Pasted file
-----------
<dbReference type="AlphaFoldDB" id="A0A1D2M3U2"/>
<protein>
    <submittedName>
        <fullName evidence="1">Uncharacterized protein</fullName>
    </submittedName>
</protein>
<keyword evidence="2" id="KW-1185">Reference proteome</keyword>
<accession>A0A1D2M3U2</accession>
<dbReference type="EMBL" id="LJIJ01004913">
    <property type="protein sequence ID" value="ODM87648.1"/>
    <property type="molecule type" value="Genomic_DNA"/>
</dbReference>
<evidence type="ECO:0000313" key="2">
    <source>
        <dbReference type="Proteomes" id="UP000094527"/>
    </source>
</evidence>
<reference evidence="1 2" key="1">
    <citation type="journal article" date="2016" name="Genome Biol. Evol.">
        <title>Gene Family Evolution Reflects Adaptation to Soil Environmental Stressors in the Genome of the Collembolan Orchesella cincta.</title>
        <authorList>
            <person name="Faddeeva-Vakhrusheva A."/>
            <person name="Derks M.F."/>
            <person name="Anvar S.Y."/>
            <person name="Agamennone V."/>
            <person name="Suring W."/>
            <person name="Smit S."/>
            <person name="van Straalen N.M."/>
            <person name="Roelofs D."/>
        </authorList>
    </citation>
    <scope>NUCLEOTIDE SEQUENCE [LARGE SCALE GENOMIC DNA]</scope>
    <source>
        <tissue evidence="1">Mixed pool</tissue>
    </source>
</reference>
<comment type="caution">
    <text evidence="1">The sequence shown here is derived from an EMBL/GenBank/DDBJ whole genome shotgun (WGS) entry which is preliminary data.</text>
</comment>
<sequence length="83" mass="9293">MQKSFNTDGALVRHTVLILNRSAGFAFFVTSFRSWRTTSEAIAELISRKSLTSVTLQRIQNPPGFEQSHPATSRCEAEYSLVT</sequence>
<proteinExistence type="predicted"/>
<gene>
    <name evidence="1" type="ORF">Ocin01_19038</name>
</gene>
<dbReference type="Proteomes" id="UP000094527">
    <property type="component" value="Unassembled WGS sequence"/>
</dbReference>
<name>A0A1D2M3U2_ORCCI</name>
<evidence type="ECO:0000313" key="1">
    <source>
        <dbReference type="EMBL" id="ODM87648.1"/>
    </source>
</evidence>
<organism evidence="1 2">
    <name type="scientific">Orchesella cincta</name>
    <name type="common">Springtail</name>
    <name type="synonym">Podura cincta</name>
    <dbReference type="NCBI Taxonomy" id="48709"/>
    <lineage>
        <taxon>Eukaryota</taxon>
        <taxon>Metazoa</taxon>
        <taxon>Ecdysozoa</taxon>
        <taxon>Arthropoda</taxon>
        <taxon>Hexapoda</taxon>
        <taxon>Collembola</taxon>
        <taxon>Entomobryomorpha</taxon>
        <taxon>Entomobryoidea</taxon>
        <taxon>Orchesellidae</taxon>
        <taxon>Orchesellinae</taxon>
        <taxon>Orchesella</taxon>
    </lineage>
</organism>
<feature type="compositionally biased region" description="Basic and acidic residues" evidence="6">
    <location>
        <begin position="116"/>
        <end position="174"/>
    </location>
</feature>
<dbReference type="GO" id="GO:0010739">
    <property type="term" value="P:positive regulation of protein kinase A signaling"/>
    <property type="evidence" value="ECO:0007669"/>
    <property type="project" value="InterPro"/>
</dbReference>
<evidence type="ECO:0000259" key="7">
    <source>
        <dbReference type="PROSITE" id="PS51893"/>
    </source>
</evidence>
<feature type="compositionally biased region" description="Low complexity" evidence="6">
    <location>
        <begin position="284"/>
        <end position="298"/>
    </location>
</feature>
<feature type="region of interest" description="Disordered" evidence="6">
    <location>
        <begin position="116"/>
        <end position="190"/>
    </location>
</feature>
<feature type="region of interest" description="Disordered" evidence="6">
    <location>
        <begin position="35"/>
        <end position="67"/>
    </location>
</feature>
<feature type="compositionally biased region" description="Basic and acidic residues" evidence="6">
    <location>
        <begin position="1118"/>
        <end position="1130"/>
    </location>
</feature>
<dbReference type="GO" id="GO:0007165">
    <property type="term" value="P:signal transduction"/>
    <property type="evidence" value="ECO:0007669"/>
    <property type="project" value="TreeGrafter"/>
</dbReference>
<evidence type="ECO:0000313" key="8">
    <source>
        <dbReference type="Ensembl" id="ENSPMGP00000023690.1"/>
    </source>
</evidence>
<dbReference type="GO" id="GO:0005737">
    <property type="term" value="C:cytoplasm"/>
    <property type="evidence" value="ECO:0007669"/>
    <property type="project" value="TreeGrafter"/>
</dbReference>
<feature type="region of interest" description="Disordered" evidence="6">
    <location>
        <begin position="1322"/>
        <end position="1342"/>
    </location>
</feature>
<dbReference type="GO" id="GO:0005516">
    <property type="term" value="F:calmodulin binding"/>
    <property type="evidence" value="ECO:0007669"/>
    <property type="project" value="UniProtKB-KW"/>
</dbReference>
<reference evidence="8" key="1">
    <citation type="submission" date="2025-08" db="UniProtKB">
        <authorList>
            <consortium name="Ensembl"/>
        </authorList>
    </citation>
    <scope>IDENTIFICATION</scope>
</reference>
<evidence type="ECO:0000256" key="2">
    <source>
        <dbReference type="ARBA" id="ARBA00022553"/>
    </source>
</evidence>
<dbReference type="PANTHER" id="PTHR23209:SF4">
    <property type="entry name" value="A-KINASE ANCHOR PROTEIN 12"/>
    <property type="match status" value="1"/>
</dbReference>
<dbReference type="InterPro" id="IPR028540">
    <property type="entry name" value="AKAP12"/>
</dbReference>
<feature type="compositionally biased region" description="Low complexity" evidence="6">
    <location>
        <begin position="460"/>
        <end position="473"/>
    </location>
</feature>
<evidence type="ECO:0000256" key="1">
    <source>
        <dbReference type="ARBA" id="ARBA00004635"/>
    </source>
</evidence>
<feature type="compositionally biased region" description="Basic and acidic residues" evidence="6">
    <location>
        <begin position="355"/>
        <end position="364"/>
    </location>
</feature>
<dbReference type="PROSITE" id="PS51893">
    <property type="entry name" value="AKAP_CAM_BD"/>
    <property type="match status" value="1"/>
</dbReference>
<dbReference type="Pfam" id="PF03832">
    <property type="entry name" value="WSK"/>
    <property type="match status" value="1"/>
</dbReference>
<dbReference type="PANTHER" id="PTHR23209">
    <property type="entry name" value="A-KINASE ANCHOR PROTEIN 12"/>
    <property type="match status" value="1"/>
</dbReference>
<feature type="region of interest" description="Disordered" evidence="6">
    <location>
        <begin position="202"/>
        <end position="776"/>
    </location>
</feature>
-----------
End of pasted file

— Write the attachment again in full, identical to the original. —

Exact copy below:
<dbReference type="AlphaFoldDB" id="A0A1D2M3U2"/>
<protein>
    <submittedName>
        <fullName evidence="1">Uncharacterized protein</fullName>
    </submittedName>
</protein>
<keyword evidence="2" id="KW-1185">Reference proteome</keyword>
<accession>A0A1D2M3U2</accession>
<dbReference type="EMBL" id="LJIJ01004913">
    <property type="protein sequence ID" value="ODM87648.1"/>
    <property type="molecule type" value="Genomic_DNA"/>
</dbReference>
<evidence type="ECO:0000313" key="2">
    <source>
        <dbReference type="Proteomes" id="UP000094527"/>
    </source>
</evidence>
<reference evidence="1 2" key="1">
    <citation type="journal article" date="2016" name="Genome Biol. Evol.">
        <title>Gene Family Evolution Reflects Adaptation to Soil Environmental Stressors in the Genome of the Collembolan Orchesella cincta.</title>
        <authorList>
            <person name="Faddeeva-Vakhrusheva A."/>
            <person name="Derks M.F."/>
            <person name="Anvar S.Y."/>
            <person name="Agamennone V."/>
            <person name="Suring W."/>
            <person name="Smit S."/>
            <person name="van Straalen N.M."/>
            <person name="Roelofs D."/>
        </authorList>
    </citation>
    <scope>NUCLEOTIDE SEQUENCE [LARGE SCALE GENOMIC DNA]</scope>
    <source>
        <tissue evidence="1">Mixed pool</tissue>
    </source>
</reference>
<comment type="caution">
    <text evidence="1">The sequence shown here is derived from an EMBL/GenBank/DDBJ whole genome shotgun (WGS) entry which is preliminary data.</text>
</comment>
<sequence length="83" mass="9293">MQKSFNTDGALVRHTVLILNRSAGFAFFVTSFRSWRTTSEAIAELISRKSLTSVTLQRIQNPPGFEQSHPATSRCEAEYSLVT</sequence>
<proteinExistence type="predicted"/>
<gene>
    <name evidence="1" type="ORF">Ocin01_19038</name>
</gene>
<dbReference type="Proteomes" id="UP000094527">
    <property type="component" value="Unassembled WGS sequence"/>
</dbReference>
<name>A0A1D2M3U2_ORCCI</name>
<evidence type="ECO:0000313" key="1">
    <source>
        <dbReference type="EMBL" id="ODM87648.1"/>
    </source>
</evidence>
<organism evidence="1 2">
    <name type="scientific">Orchesella cincta</name>
    <name type="common">Springtail</name>
    <name type="synonym">Podura cincta</name>
    <dbReference type="NCBI Taxonomy" id="48709"/>
    <lineage>
        <taxon>Eukaryota</taxon>
        <taxon>Metazoa</taxon>
        <taxon>Ecdysozoa</taxon>
        <taxon>Arthropoda</taxon>
        <taxon>Hexapoda</taxon>
        <taxon>Collembola</taxon>
        <taxon>Entomobryomorpha</taxon>
        <taxon>Entomobryoidea</taxon>
        <taxon>Orchesellidae</taxon>
        <taxon>Orchesellinae</taxon>
        <taxon>Orchesella</taxon>
    </lineage>
</organism>
<feature type="compositionally biased region" description="Basic and acidic residues" evidence="6">
    <location>
        <begin position="116"/>
        <end position="174"/>
    </location>
</feature>
<dbReference type="GO" id="GO:0010739">
    <property type="term" value="P:positive regulation of protein kinase A signaling"/>
    <property type="evidence" value="ECO:0007669"/>
    <property type="project" value="InterPro"/>
</dbReference>
<evidence type="ECO:0000259" key="7">
    <source>
        <dbReference type="PROSITE" id="PS51893"/>
    </source>
</evidence>
<feature type="compositionally biased region" description="Low complexity" evidence="6">
    <location>
        <begin position="284"/>
        <end position="298"/>
    </location>
</feature>
<feature type="region of interest" description="Disordered" evidence="6">
    <location>
        <begin position="116"/>
        <end position="190"/>
    </location>
</feature>
<feature type="region of interest" description="Disordered" evidence="6">
    <location>
        <begin position="35"/>
        <end position="67"/>
    </location>
</feature>
<feature type="compositionally biased region" description="Basic and acidic residues" evidence="6">
    <location>
        <begin position="1118"/>
        <end position="1130"/>
    </location>
</feature>
<dbReference type="GO" id="GO:0007165">
    <property type="term" value="P:signal transduction"/>
    <property type="evidence" value="ECO:0007669"/>
    <property type="project" value="TreeGrafter"/>
</dbReference>
<evidence type="ECO:0000313" key="8">
    <source>
        <dbReference type="Ensembl" id="ENSPMGP00000023690.1"/>
    </source>
</evidence>
<dbReference type="GO" id="GO:0005737">
    <property type="term" value="C:cytoplasm"/>
    <property type="evidence" value="ECO:0007669"/>
    <property type="project" value="TreeGrafter"/>
</dbReference>
<feature type="region of interest" description="Disordered" evidence="6">
    <location>
        <begin position="1322"/>
        <end position="1342"/>
    </location>
</feature>
<dbReference type="GO" id="GO:0005516">
    <property type="term" value="F:calmodulin binding"/>
    <property type="evidence" value="ECO:0007669"/>
    <property type="project" value="UniProtKB-KW"/>
</dbReference>
<reference evidence="8" key="1">
    <citation type="submission" date="2025-08" db="UniProtKB">
        <authorList>
            <consortium name="Ensembl"/>
        </authorList>
    </citation>
    <scope>IDENTIFICATION</scope>
</reference>
<evidence type="ECO:0000256" key="2">
    <source>
        <dbReference type="ARBA" id="ARBA00022553"/>
    </source>
</evidence>
<dbReference type="PANTHER" id="PTHR23209:SF4">
    <property type="entry name" value="A-KINASE ANCHOR PROTEIN 12"/>
    <property type="match status" value="1"/>
</dbReference>
<dbReference type="InterPro" id="IPR028540">
    <property type="entry name" value="AKAP12"/>
</dbReference>
<feature type="compositionally biased region" description="Low complexity" evidence="6">
    <location>
        <begin position="460"/>
        <end position="473"/>
    </location>
</feature>
<evidence type="ECO:0000256" key="1">
    <source>
        <dbReference type="ARBA" id="ARBA00004635"/>
    </source>
</evidence>
<feature type="compositionally biased region" description="Basic and acidic residues" evidence="6">
    <location>
        <begin position="355"/>
        <end position="364"/>
    </location>
</feature>
<dbReference type="PROSITE" id="PS51893">
    <property type="entry name" value="AKAP_CAM_BD"/>
    <property type="match status" value="1"/>
</dbReference>
<dbReference type="Pfam" id="PF03832">
    <property type="entry name" value="WSK"/>
    <property type="match status" value="1"/>
</dbReference>
<dbReference type="PANTHER" id="PTHR23209">
    <property type="entry name" value="A-KINASE ANCHOR PROTEIN 12"/>
    <property type="match status" value="1"/>
</dbReference>
<feature type="region of interest" description="Disordered" evidence="6">
    <location>
        <begin position="202"/>
        <end position="776"/>
    </location>
</feature>